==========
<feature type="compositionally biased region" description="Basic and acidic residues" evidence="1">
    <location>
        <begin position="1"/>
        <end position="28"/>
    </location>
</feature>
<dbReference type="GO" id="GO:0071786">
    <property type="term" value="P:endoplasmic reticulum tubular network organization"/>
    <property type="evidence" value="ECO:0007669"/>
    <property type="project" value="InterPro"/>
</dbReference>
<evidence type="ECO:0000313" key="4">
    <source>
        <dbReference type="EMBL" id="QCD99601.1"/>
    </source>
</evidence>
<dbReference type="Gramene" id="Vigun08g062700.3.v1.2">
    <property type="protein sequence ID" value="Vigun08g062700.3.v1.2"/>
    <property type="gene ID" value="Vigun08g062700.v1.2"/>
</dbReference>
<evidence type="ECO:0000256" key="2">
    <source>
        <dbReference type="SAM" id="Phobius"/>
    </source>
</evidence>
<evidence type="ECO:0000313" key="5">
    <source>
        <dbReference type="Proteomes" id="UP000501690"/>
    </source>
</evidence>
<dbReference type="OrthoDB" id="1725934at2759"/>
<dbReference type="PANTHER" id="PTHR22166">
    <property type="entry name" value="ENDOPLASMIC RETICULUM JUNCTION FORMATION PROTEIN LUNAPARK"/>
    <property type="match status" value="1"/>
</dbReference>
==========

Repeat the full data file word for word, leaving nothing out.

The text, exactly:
<feature type="compositionally biased region" description="Basic and acidic residues" evidence="1">
    <location>
        <begin position="1"/>
        <end position="28"/>
    </location>
</feature>
<dbReference type="GO" id="GO:0071786">
    <property type="term" value="P:endoplasmic reticulum tubular network organization"/>
    <property type="evidence" value="ECO:0007669"/>
    <property type="project" value="InterPro"/>
</dbReference>
<evidence type="ECO:0000313" key="4">
    <source>
        <dbReference type="EMBL" id="QCD99601.1"/>
    </source>
</evidence>
<dbReference type="Gramene" id="Vigun08g062700.3.v1.2">
    <property type="protein sequence ID" value="Vigun08g062700.3.v1.2"/>
    <property type="gene ID" value="Vigun08g062700.v1.2"/>
</dbReference>
<evidence type="ECO:0000256" key="2">
    <source>
        <dbReference type="SAM" id="Phobius"/>
    </source>
</evidence>
<evidence type="ECO:0000313" key="5">
    <source>
        <dbReference type="Proteomes" id="UP000501690"/>
    </source>
</evidence>
<dbReference type="OrthoDB" id="1725934at2759"/>
<dbReference type="PANTHER" id="PTHR22166">
    <property type="entry name" value="ENDOPLASMIC RETICULUM JUNCTION FORMATION PROTEIN LUNAPARK"/>
    <property type="match status" value="1"/>
</dbReference>